Bookkeeping That Works.
Cook the Food – Not the Books
A simple, straight forward bookkeeping system is important to you and your business. It is the foundation of a successful business.
Good bookkeeping will enable you to analyze your business on an ongoing basis.
Good bookkeeping will also save you much time and minimize frustration.
Keeping It Simple (KISS me quick)
A key rule of thumb is the KISS principle (Keeping It Simple is Smart). Many people think that bookkeeping and financial statements are highly complicated activities reserved for the realm of accountants only. For a small business, this simply is not the case. The only skills required are to be able to count, record, add and subtract. Some simple forms for inventory control and profit / loss statements make this even easier.
One method used in keeping the accounting simple and easy is to pay CASH up front for all your supplies. This has a few important advantages:
- You should get better prices for paying up front compared to paying on account in 30 days.
- You are able to quickly determine the success of your recent activities.
- There will be no surprises at the end of the month when the bills come in.
- Your accounting will be kept to a few minutes each day rather than a time consuming burden at the end of the month.
Keep Accurate Records Daily (KARD me)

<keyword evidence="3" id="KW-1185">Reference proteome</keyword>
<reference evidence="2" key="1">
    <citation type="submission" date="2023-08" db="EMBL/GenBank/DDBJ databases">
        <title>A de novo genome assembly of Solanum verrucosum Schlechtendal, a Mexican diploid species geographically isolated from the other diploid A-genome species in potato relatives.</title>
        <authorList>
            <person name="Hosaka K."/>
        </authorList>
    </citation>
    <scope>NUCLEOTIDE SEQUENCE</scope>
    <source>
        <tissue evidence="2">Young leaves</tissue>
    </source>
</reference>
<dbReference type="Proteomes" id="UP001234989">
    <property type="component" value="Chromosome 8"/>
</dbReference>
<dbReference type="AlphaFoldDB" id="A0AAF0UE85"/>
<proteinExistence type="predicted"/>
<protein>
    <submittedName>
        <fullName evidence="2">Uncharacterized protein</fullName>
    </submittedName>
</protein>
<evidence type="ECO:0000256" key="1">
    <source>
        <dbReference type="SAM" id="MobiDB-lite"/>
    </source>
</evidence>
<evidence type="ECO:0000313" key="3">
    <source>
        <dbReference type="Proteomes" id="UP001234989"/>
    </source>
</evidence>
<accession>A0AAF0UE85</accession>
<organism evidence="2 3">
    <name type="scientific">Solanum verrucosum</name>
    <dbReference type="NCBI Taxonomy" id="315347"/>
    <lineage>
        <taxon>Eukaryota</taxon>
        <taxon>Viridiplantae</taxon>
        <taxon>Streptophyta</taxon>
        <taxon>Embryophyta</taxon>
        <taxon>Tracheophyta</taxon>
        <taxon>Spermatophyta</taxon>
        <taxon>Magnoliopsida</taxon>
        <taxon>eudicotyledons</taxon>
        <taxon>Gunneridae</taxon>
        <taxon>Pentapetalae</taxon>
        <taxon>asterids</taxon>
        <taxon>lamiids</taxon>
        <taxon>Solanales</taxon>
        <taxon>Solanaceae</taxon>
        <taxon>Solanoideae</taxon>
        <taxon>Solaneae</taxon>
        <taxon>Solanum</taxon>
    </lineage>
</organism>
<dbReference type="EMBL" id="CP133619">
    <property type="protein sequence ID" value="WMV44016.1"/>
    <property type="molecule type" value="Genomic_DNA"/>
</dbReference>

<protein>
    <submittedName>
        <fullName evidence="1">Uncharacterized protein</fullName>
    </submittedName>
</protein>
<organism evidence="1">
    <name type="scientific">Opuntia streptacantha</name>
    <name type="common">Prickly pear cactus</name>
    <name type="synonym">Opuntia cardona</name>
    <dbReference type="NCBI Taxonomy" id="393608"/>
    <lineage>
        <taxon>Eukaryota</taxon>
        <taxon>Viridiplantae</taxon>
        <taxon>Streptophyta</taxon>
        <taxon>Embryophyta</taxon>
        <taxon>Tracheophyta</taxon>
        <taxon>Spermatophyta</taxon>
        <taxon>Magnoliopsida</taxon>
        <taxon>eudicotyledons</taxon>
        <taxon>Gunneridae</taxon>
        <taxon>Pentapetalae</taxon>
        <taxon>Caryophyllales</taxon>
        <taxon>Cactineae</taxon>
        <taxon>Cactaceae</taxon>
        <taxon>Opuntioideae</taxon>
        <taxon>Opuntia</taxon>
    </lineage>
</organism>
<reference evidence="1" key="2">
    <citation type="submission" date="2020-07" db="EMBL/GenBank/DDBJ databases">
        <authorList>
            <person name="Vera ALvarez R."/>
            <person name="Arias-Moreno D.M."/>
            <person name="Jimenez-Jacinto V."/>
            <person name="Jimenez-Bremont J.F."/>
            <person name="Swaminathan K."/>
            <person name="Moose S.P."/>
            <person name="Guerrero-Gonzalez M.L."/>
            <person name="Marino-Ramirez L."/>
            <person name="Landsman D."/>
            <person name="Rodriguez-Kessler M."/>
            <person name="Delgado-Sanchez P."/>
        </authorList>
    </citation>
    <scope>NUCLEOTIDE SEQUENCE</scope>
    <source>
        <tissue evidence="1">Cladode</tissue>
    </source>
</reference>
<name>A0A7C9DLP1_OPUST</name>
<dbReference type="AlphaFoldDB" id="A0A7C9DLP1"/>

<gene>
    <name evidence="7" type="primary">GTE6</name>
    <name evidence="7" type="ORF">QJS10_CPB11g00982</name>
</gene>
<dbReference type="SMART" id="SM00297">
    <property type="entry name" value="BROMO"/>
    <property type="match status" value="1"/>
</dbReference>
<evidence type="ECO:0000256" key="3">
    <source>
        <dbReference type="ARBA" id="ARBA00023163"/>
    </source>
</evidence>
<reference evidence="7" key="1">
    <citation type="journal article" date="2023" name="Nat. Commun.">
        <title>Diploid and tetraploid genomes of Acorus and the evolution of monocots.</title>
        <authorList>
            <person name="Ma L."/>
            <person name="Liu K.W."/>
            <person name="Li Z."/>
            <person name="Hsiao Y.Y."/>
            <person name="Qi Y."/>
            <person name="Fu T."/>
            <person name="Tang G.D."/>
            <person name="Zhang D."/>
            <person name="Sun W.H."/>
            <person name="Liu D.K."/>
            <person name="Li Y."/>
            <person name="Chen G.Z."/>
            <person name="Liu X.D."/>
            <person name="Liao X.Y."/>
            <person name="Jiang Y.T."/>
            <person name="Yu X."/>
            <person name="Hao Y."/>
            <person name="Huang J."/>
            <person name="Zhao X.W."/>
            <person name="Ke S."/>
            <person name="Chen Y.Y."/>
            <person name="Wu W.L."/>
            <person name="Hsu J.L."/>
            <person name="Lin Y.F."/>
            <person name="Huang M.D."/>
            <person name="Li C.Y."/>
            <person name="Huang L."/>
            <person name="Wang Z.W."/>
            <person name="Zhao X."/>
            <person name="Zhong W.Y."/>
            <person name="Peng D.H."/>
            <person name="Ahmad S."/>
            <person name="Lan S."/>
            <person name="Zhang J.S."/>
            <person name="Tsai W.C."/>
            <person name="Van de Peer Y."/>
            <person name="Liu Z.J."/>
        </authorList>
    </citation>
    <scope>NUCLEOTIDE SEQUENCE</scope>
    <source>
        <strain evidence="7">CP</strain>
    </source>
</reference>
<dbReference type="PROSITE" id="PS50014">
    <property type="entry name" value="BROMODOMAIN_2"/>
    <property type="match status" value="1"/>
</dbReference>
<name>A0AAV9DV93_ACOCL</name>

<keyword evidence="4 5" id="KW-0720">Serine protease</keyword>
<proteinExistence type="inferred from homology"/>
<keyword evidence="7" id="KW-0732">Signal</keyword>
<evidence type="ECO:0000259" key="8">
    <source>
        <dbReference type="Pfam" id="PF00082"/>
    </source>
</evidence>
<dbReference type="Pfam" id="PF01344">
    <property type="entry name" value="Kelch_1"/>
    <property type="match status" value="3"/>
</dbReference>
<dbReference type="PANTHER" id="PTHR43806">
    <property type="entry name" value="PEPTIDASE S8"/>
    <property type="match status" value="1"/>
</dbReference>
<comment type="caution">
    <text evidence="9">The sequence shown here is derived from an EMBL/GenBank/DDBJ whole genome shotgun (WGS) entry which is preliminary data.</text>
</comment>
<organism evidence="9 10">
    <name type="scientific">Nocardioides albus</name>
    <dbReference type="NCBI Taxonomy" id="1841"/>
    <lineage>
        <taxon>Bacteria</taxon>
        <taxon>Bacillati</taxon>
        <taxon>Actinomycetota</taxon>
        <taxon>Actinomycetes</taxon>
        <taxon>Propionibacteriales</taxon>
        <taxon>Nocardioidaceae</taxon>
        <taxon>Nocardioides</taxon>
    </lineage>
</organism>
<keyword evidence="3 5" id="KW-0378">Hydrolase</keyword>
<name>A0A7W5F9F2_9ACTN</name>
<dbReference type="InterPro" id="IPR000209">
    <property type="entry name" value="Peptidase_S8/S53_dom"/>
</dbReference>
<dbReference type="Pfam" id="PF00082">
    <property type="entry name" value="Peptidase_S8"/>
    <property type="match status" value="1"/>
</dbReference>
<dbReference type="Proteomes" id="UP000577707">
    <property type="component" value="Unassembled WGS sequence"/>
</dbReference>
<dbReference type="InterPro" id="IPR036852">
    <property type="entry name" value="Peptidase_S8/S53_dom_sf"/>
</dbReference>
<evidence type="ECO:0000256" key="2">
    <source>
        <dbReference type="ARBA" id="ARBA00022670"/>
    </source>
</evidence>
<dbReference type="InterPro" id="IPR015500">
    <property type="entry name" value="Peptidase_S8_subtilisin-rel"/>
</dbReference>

CASH does not mean that you don’t get receipts or are involved in shady activities such as dodging taxes. It is simply a tool to keep accounting simple and to get the best prices for supplies.
You will need to keep all your receipts in order to keep accurate records both for your own information and to show government agencies at tax time. Without accurate records, you will find it difficult to take advantage of all the business deductions and credits to which you are entitled.
Never rely on your memory. Put it in writing.
Keeping your records simple and up to date will also save you money when you actually do need an accountant at tax time.
Keep receipts of all business related expenses including day to day supplies, equipment purchases, employee pay, office supplies, business loan interest, and vehicle mileage or fuel (spent driving to work, suppliers, business meetings, etc). These various expenses are all deductions at tax time and they will really add up over the year.
Keep business expense items on separate bills from other personal expense items i.e. business food supplies versus personal groceries. Mark on the receipt what the items were for i.e. a special event or weekly supplies. You may have to write in what the items actually are as many stores use acronyms in their descriptions that military pilots would find mind numbing. This will prevent much confusion.
Keep your records in a safe place such as a filing cabinet or banker’s box. Keep separate labeled file folders for the different types of business expenses such as consumable food supplies, equipment purchases, uniform expenses, advertising and promotion, loan interest payments, employee pay, office supplies, vehicle expenses, rent payments, licensing and training, etc. The different expenses have different rates of deduction or different places to go on the tax form. Keeping them separate will save a ton of time and money at year end tax time.
Make up new record folders for each new year.